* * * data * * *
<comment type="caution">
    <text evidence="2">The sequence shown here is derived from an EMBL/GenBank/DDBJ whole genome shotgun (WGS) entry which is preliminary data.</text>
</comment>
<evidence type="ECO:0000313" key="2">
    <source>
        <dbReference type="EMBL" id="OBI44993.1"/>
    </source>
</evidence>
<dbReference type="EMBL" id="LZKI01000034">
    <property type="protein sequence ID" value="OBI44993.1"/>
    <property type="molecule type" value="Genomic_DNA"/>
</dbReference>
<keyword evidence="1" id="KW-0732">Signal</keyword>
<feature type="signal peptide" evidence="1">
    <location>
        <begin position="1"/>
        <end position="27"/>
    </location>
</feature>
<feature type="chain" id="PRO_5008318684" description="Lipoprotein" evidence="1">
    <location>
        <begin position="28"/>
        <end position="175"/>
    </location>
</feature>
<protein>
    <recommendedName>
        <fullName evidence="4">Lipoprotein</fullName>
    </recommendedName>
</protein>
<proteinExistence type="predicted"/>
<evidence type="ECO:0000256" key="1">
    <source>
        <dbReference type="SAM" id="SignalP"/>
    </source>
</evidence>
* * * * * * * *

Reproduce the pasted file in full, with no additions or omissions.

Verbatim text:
<comment type="caution">
    <text evidence="2">The sequence shown here is derived from an EMBL/GenBank/DDBJ whole genome shotgun (WGS) entry which is preliminary data.</text>
</comment>
<evidence type="ECO:0000313" key="2">
    <source>
        <dbReference type="EMBL" id="OBI44993.1"/>
    </source>
</evidence>
<dbReference type="EMBL" id="LZKI01000034">
    <property type="protein sequence ID" value="OBI44993.1"/>
    <property type="molecule type" value="Genomic_DNA"/>
</dbReference>
<keyword evidence="1" id="KW-0732">Signal</keyword>
<feature type="signal peptide" evidence="1">
    <location>
        <begin position="1"/>
        <end position="27"/>
    </location>
</feature>
<feature type="chain" id="PRO_5008318684" description="Lipoprotein" evidence="1">
    <location>
        <begin position="28"/>
        <end position="175"/>
    </location>
</feature>
<protein>
    <recommendedName>
        <fullName evidence="4">Lipoprotein</fullName>
    </recommendedName>
</protein>
<proteinExistence type="predicted"/>
<evidence type="ECO:0000256" key="1">
    <source>
        <dbReference type="SAM" id="SignalP"/>
    </source>
</evidence>